One day, I saw the most unique woman sitting by the door at Starbucks. She was sitting at a table by herself and immediately caught my attention with her thick eyeliner, which was applied well below her lash line, dark pink blush that almost looked painted on and her bright, scarlet lipstick. Her clothes were worn and out of date, and her hair was unruly. At first glance, it was easy to dismiss her as “some crazy lady” or “just another homeless woman”. The look in her eyes, however, told another story altogether.
The painted lady sat alone at the table. No one in the store seemed to notice her yet she noticed everyone who walked by. When I first saw her, she was staring at my friend’s very obviously pregnant belly. It’s hard to accurately describe the look on her face but despondent comes to mind. The longing in her face was palpable and something in that look touched something deep within me. Suddenly, I was no longer staring at a stranger, but rather a sister-soul who had seen her share of hard times in this life. I was looking at a daughter, a sister, and maybe even a mother and I knew, instinctively, that she was hurting.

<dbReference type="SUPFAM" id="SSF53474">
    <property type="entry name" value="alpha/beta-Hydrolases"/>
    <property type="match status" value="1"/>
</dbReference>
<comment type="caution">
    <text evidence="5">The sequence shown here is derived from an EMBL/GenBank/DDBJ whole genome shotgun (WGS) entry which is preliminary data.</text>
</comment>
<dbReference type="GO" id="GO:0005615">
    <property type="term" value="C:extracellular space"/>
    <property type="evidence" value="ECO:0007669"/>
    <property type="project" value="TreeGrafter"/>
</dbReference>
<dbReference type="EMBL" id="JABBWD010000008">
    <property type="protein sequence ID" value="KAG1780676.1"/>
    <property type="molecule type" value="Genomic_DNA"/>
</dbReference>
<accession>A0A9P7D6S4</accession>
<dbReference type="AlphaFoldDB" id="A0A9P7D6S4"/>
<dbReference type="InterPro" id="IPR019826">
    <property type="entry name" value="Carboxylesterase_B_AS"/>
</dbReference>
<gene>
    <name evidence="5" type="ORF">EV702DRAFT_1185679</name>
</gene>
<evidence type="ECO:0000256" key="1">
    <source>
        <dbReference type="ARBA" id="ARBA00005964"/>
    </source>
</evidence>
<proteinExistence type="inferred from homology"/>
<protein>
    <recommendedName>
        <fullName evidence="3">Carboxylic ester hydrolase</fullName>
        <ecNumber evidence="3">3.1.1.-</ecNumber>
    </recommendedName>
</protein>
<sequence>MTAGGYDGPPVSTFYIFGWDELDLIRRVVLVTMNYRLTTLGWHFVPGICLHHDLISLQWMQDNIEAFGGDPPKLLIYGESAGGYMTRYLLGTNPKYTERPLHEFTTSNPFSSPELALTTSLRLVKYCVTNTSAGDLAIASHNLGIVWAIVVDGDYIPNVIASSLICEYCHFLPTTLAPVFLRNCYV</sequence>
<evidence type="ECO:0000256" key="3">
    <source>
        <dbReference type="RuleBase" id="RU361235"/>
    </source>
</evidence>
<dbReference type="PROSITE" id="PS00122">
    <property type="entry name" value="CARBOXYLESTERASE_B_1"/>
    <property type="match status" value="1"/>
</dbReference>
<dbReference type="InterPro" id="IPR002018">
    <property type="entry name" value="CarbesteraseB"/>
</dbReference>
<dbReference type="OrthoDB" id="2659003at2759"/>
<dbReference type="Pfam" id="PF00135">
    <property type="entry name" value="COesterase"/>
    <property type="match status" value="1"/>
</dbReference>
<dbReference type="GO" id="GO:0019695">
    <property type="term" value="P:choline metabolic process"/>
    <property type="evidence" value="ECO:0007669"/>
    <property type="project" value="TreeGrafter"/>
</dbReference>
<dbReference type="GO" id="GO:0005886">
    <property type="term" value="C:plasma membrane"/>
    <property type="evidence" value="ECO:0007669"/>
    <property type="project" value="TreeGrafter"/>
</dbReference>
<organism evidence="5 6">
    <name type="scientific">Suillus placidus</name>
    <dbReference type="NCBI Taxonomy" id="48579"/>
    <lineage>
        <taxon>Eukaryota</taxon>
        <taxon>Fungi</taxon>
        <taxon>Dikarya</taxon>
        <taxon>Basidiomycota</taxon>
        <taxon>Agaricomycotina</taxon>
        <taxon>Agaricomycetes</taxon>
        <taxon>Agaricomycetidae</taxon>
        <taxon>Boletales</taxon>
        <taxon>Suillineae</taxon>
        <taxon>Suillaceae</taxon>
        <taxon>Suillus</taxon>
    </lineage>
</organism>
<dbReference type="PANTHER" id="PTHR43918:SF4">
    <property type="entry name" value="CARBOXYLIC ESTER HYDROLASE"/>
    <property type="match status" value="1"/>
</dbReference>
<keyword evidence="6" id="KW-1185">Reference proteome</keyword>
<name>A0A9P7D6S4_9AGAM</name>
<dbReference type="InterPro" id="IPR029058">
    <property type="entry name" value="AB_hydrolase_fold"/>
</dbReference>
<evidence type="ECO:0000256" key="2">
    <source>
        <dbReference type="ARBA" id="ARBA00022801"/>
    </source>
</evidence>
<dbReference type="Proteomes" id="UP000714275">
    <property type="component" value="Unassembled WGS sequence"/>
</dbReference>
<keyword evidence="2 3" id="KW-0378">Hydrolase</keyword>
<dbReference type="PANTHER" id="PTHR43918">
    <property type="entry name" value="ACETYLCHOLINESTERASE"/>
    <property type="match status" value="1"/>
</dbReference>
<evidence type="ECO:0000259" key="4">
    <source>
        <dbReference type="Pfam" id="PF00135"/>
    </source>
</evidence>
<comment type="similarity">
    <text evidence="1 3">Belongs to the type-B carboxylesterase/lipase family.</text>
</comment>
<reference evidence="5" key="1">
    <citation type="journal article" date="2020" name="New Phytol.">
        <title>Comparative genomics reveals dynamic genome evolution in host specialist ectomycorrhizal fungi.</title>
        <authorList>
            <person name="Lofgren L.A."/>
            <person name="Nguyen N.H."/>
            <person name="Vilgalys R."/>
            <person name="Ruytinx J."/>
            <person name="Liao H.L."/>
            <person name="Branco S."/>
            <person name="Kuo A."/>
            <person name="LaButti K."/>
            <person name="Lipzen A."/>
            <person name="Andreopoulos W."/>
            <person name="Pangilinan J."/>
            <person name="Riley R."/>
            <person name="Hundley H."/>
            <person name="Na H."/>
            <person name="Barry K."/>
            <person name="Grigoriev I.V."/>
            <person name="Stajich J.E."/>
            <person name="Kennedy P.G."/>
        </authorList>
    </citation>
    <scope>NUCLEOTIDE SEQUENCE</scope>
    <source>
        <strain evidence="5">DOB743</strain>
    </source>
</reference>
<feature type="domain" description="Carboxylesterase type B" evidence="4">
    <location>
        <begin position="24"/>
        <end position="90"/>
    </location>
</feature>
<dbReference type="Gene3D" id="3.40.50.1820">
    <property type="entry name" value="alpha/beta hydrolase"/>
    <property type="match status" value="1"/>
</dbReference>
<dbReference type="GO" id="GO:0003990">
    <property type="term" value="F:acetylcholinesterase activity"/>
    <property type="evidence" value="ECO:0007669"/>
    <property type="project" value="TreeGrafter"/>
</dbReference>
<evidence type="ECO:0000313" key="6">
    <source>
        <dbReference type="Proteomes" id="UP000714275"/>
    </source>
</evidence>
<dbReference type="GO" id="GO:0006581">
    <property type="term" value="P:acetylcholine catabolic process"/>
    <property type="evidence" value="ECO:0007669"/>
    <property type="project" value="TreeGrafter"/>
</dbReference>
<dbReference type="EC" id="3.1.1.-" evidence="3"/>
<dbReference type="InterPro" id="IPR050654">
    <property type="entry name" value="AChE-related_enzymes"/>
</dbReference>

After that, I couldn’t take my eyes off of this woman sitting in the middle of a busy Boston Starbucks. I watched her unsmilingly observe everyone who walked by. She listened to the conversations and even tried to make eye contact a few times. Nobody in the store seemed to even notice her, except me. For reasons that I can’t explain, I was moved by this woman. I was overcome with the need to let her know that I knew she was there, that I noticed her.
As we were walking out of the store, I made eye contact with my painted sister. I smiled and gave her the slightest wink. She returned my favor with the kindest, warmest smile that I’ve ever seen. Her face truly lit up and for that moment, a matter of seconds, she and I understood each other perfectly.
My reason for sharing this story with you is simple; it was a powerful moment that I wish happened more often. We’ve all been programmed to judge our neighbors. It’s so ingrained that we never even bother to question the absurdity of assuming that we know everything about a person without ever speaking to them. Life is too short to spend it disconnected. If I had gone with my initial reflex, to judge, I would have missed that fleeting yet beautiful moment.